Department of Crop Sciences University of Illinois at Urbana-Champaign

Agronomy Day 2006

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Weed Watching 101

Aaron Hager Aaron Hager
Assistant Professor of Weed Science
Department of Crop Sciences
hager@illinois.edu
217-333-4424

University professors who have considerable experience in the classroom will often relate how their classes and students have changed over time. Hair and clothing styles often can be benchmarks for distinctive eras of our past, such as when bell-bottom pants were the rage or when flip-flops became as common as tennis shoes. Students with cell phones seem to be in the majority, while very few students stroll across campus these days with a slide-rule protruding out of their shirt pocket. Lectures using blackboards and chalk largely have been replaced by lectures using high-tech audiovisual equipment.

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Dense populations of butterweed are now common in many fields during early spring months.

Akin to these sociological observations, university professors who have considerable experience in the field will often relate how agronomic production practices have changed over time. We watch with amazement as fields are planted in the spring with 24-row planters and harvested in the fall with behemoth-sized combines. In between these events, many are quietly thankful for products that free us from many laborious tasks associated with raising agronomic crops. For example, herbicides are commonly used to provide effective, broad-spectrum control of weeds once Dense populations of butterweed controlled exclusively by preplant and in-crop tillage operations. As many can are now common in many fields attest, these tillage operations often were supplemented with miles of walking and hours of close “interaction” with a manually-operated hoe or weed hook.

The spectrum of weeds growing in Illinois farm fields has changed in multiple ways over time. Weed species not known to occur in agronomic production fields have become more prevalent and problematic; repeated applications of specific herbicides have selected for weed biotypes resistant to that particular herbicide; the biology or growth characteristics of one or more weed species has changed in response to changes in agronomic practices. Collectively, these changes have contributed to weed problems that continue to challenge Illinois farmers.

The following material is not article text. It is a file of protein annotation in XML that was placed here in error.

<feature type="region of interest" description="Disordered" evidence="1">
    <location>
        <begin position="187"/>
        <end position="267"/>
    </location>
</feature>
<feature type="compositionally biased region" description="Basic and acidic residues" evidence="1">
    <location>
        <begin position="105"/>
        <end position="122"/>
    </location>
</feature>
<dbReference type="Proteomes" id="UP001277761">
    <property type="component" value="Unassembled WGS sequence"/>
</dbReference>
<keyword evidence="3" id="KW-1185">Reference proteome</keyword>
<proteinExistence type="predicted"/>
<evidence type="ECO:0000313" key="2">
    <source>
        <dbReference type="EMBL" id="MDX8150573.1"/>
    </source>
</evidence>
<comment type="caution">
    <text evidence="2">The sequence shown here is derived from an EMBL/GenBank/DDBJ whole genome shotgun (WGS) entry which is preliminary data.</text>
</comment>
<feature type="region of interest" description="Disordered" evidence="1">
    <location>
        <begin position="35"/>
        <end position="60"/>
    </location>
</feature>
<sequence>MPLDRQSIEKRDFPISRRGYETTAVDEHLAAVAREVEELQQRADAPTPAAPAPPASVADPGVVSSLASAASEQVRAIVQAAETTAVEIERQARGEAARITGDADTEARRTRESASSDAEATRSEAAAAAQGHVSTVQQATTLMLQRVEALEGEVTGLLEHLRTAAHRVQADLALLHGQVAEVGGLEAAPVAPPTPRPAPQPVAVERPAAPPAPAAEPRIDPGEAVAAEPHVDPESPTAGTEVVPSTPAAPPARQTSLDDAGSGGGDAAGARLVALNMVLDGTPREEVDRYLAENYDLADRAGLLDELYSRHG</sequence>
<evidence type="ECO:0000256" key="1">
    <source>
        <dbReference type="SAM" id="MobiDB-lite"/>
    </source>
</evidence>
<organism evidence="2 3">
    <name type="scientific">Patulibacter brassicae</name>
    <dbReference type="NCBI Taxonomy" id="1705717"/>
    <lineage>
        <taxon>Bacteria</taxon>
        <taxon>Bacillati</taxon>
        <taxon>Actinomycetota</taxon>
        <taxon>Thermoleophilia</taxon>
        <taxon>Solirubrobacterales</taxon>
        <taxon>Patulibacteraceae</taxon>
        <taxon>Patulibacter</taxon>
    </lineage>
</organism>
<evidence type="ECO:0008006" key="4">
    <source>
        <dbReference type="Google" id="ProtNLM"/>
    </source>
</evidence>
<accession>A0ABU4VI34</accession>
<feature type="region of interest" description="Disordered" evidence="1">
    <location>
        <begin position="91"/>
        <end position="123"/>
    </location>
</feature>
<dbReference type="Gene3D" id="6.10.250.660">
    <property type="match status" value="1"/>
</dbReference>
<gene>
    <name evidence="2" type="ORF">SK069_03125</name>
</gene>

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Biennial weed species such as poison hemlock are becoming increasingly common in reduced-tillage corn and soybean fields.

Nowadays, questions about how to control common cocklebur in soybean are rare, whereas questions about what to apply in the fall for control of winter annual weed species are common. Waterhemp has gone from virtual obscurity as a weed problem prior to the 1990s to the weed species considered by the majority of Illinois farmers as most problematic in corn and soybean. Glyphosate has become the most widely used postemergence herbicide in soybean, yet its consistency in controlling certain annual weed species (such as common lambsquarters) does not appear to be as great today as it was immediately following the commercialization of glyphosate-resistant soybean varieties. Biennial weed species (such as poison hemlock) are finding a home in fields where reduced tillage row crop production is practiced. Giant ragweed continues to emerge early in the season, but many populations demonstrate multiple emergence events lasting into mid-June. Weed size when postemergence soybean herbicides are applied has increased from the traditional 2-to-4 inches to contemporary 8-to-12 inches, suggesting weed control has become more predominant than weed management. Expect additional changes to occur in the weed spectrum if cost control takes precedence over weed control.